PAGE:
Basket Moon

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by Mary Lyn Ray. Illustrated by Barbara Cooney. Picture Book. 32 pages. Grades 2-8.
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Review

cover art

The world of literature lost a great artist when Barbara Cooney died this year (2000). Fortunately for us, she completed one last work of beauty. Her illustrations for Mary Lyn Ray's Basket Moon are among her finest.

This is the story of a young boy, living in the hills outside of Hudson, New York probably at the turn of the century. Like many of their neighbors, the boy's family lives on the baskets of black ash they make and sell in Hudson. Each year, as the baskets accumulate and Pa gets ready to make the trip to Hudson, the boy begs to go only to be declared too young yet. Pa calls him "a watcher" and the boy lives up to the title as he watches the felling of the black ash trees, the mallet pounding of the logs to get the splint ribbons of wood. He watches his father lay out the splints and begin weaving each basket.

The boy is also a listener. One of the basket makers, Big Joe, has told him, "Ears that listen are ears that hear." He listens in vain to hear the trees talk as the old basket makers can. Little by little, his father allows him to take a larger role in the preparation of baskets.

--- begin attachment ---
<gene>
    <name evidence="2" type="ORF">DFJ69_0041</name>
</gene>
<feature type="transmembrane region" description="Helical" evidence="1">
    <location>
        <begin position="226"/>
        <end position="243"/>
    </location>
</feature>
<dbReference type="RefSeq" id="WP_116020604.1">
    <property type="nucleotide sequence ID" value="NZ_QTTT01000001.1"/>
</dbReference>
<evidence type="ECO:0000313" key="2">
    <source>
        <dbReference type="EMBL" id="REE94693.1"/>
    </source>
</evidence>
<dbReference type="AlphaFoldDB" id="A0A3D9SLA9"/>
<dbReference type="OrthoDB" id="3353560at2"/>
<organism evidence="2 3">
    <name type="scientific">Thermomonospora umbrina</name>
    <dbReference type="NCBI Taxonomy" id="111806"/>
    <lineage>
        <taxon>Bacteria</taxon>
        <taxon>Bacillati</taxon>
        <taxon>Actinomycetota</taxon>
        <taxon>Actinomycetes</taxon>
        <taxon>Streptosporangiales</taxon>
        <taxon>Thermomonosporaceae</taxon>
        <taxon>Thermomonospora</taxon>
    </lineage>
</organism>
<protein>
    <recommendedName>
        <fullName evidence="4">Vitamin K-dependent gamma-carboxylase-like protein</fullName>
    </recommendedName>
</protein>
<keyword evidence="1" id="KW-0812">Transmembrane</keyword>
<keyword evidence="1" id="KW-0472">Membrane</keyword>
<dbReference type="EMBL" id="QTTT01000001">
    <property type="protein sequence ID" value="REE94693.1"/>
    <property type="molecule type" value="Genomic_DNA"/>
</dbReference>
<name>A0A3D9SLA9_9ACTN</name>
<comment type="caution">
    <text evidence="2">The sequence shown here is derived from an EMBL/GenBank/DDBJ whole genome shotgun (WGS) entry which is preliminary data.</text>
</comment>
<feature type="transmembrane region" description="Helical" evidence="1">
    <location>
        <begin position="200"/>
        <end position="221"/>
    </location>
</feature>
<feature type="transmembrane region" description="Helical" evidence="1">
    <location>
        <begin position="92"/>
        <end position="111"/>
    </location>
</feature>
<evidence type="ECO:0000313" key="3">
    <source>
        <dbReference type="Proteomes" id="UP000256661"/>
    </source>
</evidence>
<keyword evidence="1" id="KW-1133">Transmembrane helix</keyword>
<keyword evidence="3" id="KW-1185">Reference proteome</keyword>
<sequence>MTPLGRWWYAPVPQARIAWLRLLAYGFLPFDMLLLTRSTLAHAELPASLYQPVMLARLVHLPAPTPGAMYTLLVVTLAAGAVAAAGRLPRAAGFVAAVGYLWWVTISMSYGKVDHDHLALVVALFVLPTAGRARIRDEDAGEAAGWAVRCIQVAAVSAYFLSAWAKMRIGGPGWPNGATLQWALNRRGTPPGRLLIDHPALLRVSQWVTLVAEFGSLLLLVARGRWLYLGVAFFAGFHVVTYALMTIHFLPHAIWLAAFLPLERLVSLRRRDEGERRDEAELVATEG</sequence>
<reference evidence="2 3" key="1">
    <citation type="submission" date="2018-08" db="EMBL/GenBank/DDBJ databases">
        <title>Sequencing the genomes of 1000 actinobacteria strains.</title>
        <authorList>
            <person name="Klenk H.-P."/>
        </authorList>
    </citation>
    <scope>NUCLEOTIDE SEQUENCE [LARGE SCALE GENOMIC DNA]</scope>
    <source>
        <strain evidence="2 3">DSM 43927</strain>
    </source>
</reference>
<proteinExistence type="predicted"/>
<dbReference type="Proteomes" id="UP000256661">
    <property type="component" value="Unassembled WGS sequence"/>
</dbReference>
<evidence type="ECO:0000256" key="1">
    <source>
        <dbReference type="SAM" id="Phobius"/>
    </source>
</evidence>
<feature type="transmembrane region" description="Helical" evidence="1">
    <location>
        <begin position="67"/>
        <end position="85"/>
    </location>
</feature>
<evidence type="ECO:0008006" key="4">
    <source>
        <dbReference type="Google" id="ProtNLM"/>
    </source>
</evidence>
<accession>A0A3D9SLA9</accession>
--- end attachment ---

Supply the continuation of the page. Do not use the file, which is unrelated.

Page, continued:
When the boy is nine, he hears the words he's been waiting for, "I reckon you could come." With the baskets strung on long poles over their shoulders, father and son set off for Hudson.

The father sells the baskets in Hudson and then goes about purchasing the things his family needs while the boy absorbs the sights of the big city. With the purchased goods strung on the basket poles, the father and son start the long walk home. (There are parallels here to The Ox Cart Man.) The wonderful trip is ruined by the jeers of a man in the town square, "A tisket, a tasket, hillbilly basket! That's all a bushwhacker knows."

Returning home, the boy finds no satisfaction in the preparation of new baskets. Encouraged by Big Joe to listen to the wind, one night he hears the wind call his name and knows that, when the time comes, he'll follow the tradition and be making baskets. The cycle begins again. Cooney has given us visual circles throughout the illustrations to accent the cycles of life in the rural countryside.


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